An invitation to conversion

Scarboro Missions Magazine, March-April 2017
Editorial
By Kathy Gillis

Fifty years ago Pope Paul VI’s great encyclical Populorum Progressio challenged Christians to see the world through the eyes of the poor. In this Lenten issue of Scarboro Missions, we are reminded of this shift in the Christian perspective and are asked to add to it a new dimension: care for our common home, the Earth.

In his encyclical Laudato Si, Francis invites all the people of the world to undergo an ecological conversion. He says, “We are not faced with two separate crises, one environmental and the other social, but rather one complex crisis which is both social and environmental.” Nature cannot be regarded as something separate from ourselves, the Pope says. “We are part of nature.” He argues in favour of an approach he calls integral ecology: “Strategies for a solution demand an integrated approach to combating poverty, restoring dignity to the excluded, and at the same time protecting nature.”

In this issue Karen Van Loon writes about the Pope’s call for a change of heart—for mercy—for our common home and for all creation living together on this planet. We also feature Pope Francis’s efforts to bring together and hear the voices of the world’s popular movements—people who thirst for justice, who struggle against what he calls “the prevailing paradigm…a system that causes enormous suffering to the human family, simultaneously assaulting people’s dignity and our Common Home in order to sustain the invisible tyranny of money that only guarantees the privileges of a few.”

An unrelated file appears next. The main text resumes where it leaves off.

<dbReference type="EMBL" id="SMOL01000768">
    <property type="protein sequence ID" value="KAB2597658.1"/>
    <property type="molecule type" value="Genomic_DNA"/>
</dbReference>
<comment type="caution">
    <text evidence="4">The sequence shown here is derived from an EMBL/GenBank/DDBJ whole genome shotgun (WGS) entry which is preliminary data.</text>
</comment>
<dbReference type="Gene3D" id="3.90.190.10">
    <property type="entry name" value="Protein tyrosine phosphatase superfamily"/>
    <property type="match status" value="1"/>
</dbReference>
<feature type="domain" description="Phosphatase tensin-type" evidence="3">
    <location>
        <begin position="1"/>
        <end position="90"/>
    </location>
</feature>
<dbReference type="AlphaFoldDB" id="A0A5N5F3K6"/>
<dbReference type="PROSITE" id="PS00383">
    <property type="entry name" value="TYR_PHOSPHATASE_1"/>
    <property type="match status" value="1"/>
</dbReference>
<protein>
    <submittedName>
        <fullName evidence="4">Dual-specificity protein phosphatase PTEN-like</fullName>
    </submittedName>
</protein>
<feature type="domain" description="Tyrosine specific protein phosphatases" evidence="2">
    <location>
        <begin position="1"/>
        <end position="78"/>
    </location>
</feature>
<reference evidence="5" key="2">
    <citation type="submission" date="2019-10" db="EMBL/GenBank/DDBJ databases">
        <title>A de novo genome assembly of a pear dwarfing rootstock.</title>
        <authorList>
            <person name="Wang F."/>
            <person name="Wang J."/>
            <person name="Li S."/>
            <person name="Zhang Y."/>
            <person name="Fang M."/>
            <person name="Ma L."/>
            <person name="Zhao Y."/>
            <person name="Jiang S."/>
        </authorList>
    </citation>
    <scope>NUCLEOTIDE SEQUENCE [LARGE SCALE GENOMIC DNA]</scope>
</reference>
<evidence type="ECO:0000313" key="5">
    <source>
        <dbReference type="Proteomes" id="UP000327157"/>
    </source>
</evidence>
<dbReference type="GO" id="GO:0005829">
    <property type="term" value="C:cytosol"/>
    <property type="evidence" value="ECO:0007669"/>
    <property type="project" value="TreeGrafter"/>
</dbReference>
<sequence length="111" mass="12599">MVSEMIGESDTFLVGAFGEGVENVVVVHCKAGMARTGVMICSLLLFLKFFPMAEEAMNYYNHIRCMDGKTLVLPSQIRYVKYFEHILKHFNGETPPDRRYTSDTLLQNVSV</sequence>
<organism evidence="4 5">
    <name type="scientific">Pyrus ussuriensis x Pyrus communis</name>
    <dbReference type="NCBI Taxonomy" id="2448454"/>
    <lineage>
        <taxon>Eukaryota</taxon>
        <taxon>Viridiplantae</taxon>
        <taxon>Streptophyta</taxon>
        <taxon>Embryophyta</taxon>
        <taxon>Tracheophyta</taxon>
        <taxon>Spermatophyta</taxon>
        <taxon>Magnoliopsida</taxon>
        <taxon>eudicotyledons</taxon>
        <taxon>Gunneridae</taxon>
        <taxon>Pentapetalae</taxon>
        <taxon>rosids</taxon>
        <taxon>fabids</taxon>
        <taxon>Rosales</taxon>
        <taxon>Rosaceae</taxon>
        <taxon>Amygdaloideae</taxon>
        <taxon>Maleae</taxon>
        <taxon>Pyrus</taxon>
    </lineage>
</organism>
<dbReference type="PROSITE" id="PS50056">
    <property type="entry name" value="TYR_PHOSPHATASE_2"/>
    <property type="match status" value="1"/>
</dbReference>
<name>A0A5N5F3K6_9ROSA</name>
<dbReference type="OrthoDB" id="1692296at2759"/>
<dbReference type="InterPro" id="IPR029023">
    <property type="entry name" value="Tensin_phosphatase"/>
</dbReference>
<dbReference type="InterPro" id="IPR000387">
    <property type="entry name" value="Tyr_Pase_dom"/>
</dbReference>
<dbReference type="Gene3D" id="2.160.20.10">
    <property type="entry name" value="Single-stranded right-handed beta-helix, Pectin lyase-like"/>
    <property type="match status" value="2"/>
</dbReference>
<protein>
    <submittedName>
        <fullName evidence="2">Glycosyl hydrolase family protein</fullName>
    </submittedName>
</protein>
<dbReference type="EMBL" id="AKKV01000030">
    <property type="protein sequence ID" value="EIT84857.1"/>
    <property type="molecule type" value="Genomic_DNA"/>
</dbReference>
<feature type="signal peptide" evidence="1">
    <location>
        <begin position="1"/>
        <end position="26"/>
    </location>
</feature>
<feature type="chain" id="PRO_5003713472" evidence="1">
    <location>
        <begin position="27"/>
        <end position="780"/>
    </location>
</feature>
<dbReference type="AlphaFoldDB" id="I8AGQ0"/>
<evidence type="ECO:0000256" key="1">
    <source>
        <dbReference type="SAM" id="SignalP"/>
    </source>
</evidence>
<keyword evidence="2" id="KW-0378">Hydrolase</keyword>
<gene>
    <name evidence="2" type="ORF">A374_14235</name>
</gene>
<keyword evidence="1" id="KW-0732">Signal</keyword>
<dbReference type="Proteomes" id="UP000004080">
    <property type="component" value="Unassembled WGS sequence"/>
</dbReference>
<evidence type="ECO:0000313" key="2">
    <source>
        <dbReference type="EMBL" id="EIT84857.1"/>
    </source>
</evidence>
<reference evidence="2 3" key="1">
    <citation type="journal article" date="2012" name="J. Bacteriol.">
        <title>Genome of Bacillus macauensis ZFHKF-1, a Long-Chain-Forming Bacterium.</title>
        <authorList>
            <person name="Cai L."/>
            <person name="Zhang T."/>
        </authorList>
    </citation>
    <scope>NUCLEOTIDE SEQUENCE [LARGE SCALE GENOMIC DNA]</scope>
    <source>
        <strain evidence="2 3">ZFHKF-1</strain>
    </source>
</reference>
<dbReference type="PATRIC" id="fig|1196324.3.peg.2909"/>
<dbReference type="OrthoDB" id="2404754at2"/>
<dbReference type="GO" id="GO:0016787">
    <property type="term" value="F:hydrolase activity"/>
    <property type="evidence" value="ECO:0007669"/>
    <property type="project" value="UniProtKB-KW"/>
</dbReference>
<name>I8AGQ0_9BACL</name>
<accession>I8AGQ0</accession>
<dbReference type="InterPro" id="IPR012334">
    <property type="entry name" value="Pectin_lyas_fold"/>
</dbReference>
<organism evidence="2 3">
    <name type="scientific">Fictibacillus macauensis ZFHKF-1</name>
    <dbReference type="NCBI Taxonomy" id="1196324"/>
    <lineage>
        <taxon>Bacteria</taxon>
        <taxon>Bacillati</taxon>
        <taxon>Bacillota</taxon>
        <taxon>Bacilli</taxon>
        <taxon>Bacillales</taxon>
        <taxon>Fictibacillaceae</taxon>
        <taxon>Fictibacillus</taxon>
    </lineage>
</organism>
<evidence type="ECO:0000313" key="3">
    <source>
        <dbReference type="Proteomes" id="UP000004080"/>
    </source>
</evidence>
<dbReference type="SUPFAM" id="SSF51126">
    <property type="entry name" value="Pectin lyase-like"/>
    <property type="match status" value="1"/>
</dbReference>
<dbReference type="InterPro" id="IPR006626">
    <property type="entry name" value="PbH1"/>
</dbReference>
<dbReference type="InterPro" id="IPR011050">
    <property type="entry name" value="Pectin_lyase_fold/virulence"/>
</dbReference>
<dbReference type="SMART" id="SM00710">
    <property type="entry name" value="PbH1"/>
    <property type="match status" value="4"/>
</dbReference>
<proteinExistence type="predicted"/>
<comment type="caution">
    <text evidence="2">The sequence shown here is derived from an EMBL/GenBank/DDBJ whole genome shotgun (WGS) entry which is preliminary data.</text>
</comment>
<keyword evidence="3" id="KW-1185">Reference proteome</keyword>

The voices of Indigenous peoples are also heard in Kathy Murtha’s reflection on the KAIROS Blanket Exercise, a powerful teaching of history from the perspective of Indigenous peoples in Canada. Fr. Ron MacDonell writes too about the Tukano community in Manaus who embrace faith, hope, and love amidst situations of injustice. In Laudato Si’, Pope Francis says, “…it is essential to show special care for indigenous communities and their cultural traditions…For them, land is not a commodity but rather a gift from God and from their ancestors who rest there, a sacred space with which they need to interact if they are to maintain their identity and values.”

We present, too, women’s voices and perspective in the Development and Peace Share Lent 2017 Way of the Cross: Women at the heart of change.

This issue is filled with stories of people who hear the cry of the poor and the cry of the Earth. At Lent, we are invited to conversion, to a change of heart. As an essential part of this conversion, Pope Francis reminds us to engage in “grateful contemplation of God’s world.” To enter into the spirit of this invitation, and to this issue of Scarboro Missions, we invite you to meditate on a beautiful poem by Kate Marshall Flaherty, “Radical Lent 2017.”

In memory of Scarboro missionary Fr. Gerry Donovan, we wish you blessings on this Lenten journey and may peace be with you!